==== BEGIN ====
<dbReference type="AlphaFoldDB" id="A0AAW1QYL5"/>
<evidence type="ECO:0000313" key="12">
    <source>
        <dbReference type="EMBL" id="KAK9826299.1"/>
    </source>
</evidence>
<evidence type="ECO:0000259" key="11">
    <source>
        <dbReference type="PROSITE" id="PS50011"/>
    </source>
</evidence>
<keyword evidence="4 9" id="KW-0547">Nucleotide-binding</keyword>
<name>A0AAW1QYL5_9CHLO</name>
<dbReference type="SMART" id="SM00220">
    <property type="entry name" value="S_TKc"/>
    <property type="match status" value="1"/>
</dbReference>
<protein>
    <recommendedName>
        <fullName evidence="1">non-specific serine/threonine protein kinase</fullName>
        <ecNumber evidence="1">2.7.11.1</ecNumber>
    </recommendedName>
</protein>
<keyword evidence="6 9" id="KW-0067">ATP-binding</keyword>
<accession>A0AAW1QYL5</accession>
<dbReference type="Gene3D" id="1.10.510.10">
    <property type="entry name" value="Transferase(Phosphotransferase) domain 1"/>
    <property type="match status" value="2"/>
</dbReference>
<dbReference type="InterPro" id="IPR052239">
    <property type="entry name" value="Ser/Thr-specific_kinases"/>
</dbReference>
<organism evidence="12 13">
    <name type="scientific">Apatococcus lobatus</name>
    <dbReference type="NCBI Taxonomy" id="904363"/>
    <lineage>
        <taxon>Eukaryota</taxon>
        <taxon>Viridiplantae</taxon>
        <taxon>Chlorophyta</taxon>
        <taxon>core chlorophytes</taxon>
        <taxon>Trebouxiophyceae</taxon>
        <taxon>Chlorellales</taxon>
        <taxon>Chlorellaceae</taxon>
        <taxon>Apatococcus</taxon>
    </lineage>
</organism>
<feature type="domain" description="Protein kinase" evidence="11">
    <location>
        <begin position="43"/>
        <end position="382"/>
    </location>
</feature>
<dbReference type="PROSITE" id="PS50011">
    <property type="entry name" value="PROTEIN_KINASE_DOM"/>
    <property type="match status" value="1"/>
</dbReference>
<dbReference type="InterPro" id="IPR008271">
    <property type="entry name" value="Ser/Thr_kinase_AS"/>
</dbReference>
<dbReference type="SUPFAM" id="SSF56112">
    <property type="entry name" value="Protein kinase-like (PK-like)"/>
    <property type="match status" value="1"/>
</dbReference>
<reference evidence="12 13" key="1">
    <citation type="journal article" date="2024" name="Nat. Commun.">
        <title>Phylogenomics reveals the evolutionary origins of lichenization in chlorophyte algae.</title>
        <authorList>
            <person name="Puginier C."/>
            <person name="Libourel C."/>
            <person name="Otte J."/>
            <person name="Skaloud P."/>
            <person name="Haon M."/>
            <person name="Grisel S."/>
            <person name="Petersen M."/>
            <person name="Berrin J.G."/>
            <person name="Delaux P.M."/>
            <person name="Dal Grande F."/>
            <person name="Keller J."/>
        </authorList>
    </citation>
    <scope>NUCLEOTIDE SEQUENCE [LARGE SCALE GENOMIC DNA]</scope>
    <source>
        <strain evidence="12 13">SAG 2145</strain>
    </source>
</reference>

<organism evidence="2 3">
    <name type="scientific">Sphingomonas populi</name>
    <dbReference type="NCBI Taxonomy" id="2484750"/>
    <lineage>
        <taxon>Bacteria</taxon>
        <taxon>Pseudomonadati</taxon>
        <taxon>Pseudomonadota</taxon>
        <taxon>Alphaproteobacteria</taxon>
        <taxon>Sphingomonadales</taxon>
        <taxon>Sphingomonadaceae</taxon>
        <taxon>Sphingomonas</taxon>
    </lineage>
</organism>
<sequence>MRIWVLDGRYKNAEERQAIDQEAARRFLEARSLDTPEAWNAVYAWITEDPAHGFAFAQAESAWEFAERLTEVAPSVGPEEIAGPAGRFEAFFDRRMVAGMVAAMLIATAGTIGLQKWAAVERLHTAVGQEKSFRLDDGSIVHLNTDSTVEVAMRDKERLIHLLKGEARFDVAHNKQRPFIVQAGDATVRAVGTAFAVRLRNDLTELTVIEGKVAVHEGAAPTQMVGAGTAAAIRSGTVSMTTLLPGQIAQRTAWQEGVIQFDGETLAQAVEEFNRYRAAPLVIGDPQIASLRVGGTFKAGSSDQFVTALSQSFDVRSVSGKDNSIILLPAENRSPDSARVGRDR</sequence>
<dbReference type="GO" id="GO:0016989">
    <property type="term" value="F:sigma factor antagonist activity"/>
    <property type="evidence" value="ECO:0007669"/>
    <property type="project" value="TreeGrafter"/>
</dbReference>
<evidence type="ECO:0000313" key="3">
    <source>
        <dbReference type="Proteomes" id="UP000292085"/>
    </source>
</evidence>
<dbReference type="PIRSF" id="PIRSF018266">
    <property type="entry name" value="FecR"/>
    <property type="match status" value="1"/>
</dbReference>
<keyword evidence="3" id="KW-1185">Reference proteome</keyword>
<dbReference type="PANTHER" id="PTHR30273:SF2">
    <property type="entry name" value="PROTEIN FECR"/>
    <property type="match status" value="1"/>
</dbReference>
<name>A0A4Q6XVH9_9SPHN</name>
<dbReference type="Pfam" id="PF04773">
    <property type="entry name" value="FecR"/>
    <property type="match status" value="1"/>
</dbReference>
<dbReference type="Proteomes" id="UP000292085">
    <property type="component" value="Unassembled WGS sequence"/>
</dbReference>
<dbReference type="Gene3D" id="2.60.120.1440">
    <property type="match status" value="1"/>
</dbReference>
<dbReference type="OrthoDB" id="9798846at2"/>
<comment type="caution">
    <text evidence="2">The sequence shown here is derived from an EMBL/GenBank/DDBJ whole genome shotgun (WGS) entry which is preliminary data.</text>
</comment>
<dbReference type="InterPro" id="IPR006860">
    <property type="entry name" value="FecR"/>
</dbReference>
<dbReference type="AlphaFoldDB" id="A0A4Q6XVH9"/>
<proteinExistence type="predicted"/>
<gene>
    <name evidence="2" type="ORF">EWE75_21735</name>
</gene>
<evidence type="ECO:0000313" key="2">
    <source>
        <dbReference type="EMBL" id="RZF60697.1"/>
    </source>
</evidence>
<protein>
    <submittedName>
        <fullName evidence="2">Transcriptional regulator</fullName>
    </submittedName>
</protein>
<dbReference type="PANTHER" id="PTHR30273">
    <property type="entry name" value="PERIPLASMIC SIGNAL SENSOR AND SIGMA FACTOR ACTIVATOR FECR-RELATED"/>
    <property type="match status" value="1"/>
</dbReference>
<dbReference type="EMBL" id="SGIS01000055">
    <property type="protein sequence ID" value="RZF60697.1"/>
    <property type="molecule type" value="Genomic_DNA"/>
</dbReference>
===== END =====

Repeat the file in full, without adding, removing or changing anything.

<dbReference type="AlphaFoldDB" id="A0AAW1QYL5"/>
<evidence type="ECO:0000313" key="12">
    <source>
        <dbReference type="EMBL" id="KAK9826299.1"/>
    </source>
</evidence>
<evidence type="ECO:0000259" key="11">
    <source>
        <dbReference type="PROSITE" id="PS50011"/>
    </source>
</evidence>
<keyword evidence="4 9" id="KW-0547">Nucleotide-binding</keyword>
<name>A0AAW1QYL5_9CHLO</name>
<dbReference type="SMART" id="SM00220">
    <property type="entry name" value="S_TKc"/>
    <property type="match status" value="1"/>
</dbReference>
<protein>
    <recommendedName>
        <fullName evidence="1">non-specific serine/threonine protein kinase</fullName>
        <ecNumber evidence="1">2.7.11.1</ecNumber>
    </recommendedName>
</protein>
<keyword evidence="6 9" id="KW-0067">ATP-binding</keyword>
<accession>A0AAW1QYL5</accession>
<dbReference type="Gene3D" id="1.10.510.10">
    <property type="entry name" value="Transferase(Phosphotransferase) domain 1"/>
    <property type="match status" value="2"/>
</dbReference>
<dbReference type="InterPro" id="IPR052239">
    <property type="entry name" value="Ser/Thr-specific_kinases"/>
</dbReference>
<organism evidence="12 13">
    <name type="scientific">Apatococcus lobatus</name>
    <dbReference type="NCBI Taxonomy" id="904363"/>
    <lineage>
        <taxon>Eukaryota</taxon>
        <taxon>Viridiplantae</taxon>
        <taxon>Chlorophyta</taxon>
        <taxon>core chlorophytes</taxon>
        <taxon>Trebouxiophyceae</taxon>
        <taxon>Chlorellales</taxon>
        <taxon>Chlorellaceae</taxon>
        <taxon>Apatococcus</taxon>
    </lineage>
</organism>
<feature type="domain" description="Protein kinase" evidence="11">
    <location>
        <begin position="43"/>
        <end position="382"/>
    </location>
</feature>
<dbReference type="PROSITE" id="PS50011">
    <property type="entry name" value="PROTEIN_KINASE_DOM"/>
    <property type="match status" value="1"/>
</dbReference>
<dbReference type="InterPro" id="IPR008271">
    <property type="entry name" value="Ser/Thr_kinase_AS"/>
</dbReference>
<dbReference type="SUPFAM" id="SSF56112">
    <property type="entry name" value="Protein kinase-like (PK-like)"/>
    <property type="match status" value="1"/>
</dbReference>
<reference evidence="12 13" key="1">
    <citation type="journal article" date="2024" name="Nat. Commun.">
        <title>Phylogenomics reveals the evolutionary origins of lichenization in chlorophyte algae.</title>
        <authorList>
            <person name="Puginier C."/>
            <person name="Libourel C."/>
            <person name="Otte J."/>
            <person name="Skaloud P."/>
            <person name="Haon M."/>
            <person name="Grisel S."/>
            <person name="Petersen M."/>
            <person name="Berrin J.G."/>
            <person name="Delaux P.M."/>
            <person name="Dal Grande F."/>
            <person name="Keller J."/>
        </authorList>
    </citation>
    <scope>NUCLEOTIDE SEQUENCE [LARGE SCALE GENOMIC DNA]</scope>
    <source>
        <strain evidence="12 13">SAG 2145</strain>
    </source>
</reference>

<organism evidence="2 3">
    <name type="scientific">Sphingomonas populi</name>
    <dbReference type="NCBI Taxonomy" id="2484750"/>
    <lineage>
        <taxon>Bacteria</taxon>
        <taxon>Pseudomonadati</taxon>
        <taxon>Pseudomonadota</taxon>
        <taxon>Alphaproteobacteria</taxon>
        <taxon>Sphingomonadales</taxon>
        <taxon>Sphingomonadaceae</taxon>
        <taxon>Sphingomonas</taxon>
    </lineage>
</organism>
<sequence>MRIWVLDGRYKNAEERQAIDQEAARRFLEARSLDTPEAWNAVYAWITEDPAHGFAFAQAESAWEFAERLTEVAPSVGPEEIAGPAGRFEAFFDRRMVAGMVAAMLIATAGTIGLQKWAAVERLHTAVGQEKSFRLDDGSIVHLNTDSTVEVAMRDKERLIHLLKGEARFDVAHNKQRPFIVQAGDATVRAVGTAFAVRLRNDLTELTVIEGKVAVHEGAAPTQMVGAGTAAAIRSGTVSMTTLLPGQIAQRTAWQEGVIQFDGETLAQAVEEFNRYRAAPLVIGDPQIASLRVGGTFKAGSSDQFVTALSQSFDVRSVSGKDNSIILLPAENRSPDSARVGRDR</sequence>
<dbReference type="GO" id="GO:0016989">
    <property type="term" value="F:sigma factor antagonist activity"/>
    <property type="evidence" value="ECO:0007669"/>
    <property type="project" value="TreeGrafter"/>
</dbReference>
<evidence type="ECO:0000313" key="3">
    <source>
        <dbReference type="Proteomes" id="UP000292085"/>
    </source>
</evidence>
<dbReference type="PIRSF" id="PIRSF018266">
    <property type="entry name" value="FecR"/>
    <property type="match status" value="1"/>
</dbReference>
<keyword evidence="3" id="KW-1185">Reference proteome</keyword>
<dbReference type="PANTHER" id="PTHR30273:SF2">
    <property type="entry name" value="PROTEIN FECR"/>
    <property type="match status" value="1"/>
</dbReference>
<name>A0A4Q6XVH9_9SPHN</name>
<dbReference type="Pfam" id="PF04773">
    <property type="entry name" value="FecR"/>
    <property type="match status" value="1"/>
</dbReference>
<dbReference type="Proteomes" id="UP000292085">
    <property type="component" value="Unassembled WGS sequence"/>
</dbReference>
<dbReference type="Gene3D" id="2.60.120.1440">
    <property type="match status" value="1"/>
</dbReference>
<dbReference type="OrthoDB" id="9798846at2"/>
<comment type="caution">
    <text evidence="2">The sequence shown here is derived from an EMBL/GenBank/DDBJ whole genome shotgun (WGS) entry which is preliminary data.</text>
</comment>
<dbReference type="InterPro" id="IPR006860">
    <property type="entry name" value="FecR"/>
</dbReference>
<dbReference type="AlphaFoldDB" id="A0A4Q6XVH9"/>
<proteinExistence type="predicted"/>
<gene>
    <name evidence="2" type="ORF">EWE75_21735</name>
</gene>
<evidence type="ECO:0000313" key="2">
    <source>
        <dbReference type="EMBL" id="RZF60697.1"/>
    </source>
</evidence>
<protein>
    <submittedName>
        <fullName evidence="2">Transcriptional regulator</fullName>
    </submittedName>
</protein>
<dbReference type="PANTHER" id="PTHR30273">
    <property type="entry name" value="PERIPLASMIC SIGNAL SENSOR AND SIGMA FACTOR ACTIVATOR FECR-RELATED"/>
    <property type="match status" value="1"/>
</dbReference>
<dbReference type="EMBL" id="SGIS01000055">
    <property type="protein sequence ID" value="RZF60697.1"/>
    <property type="molecule type" value="Genomic_DNA"/>
</dbReference>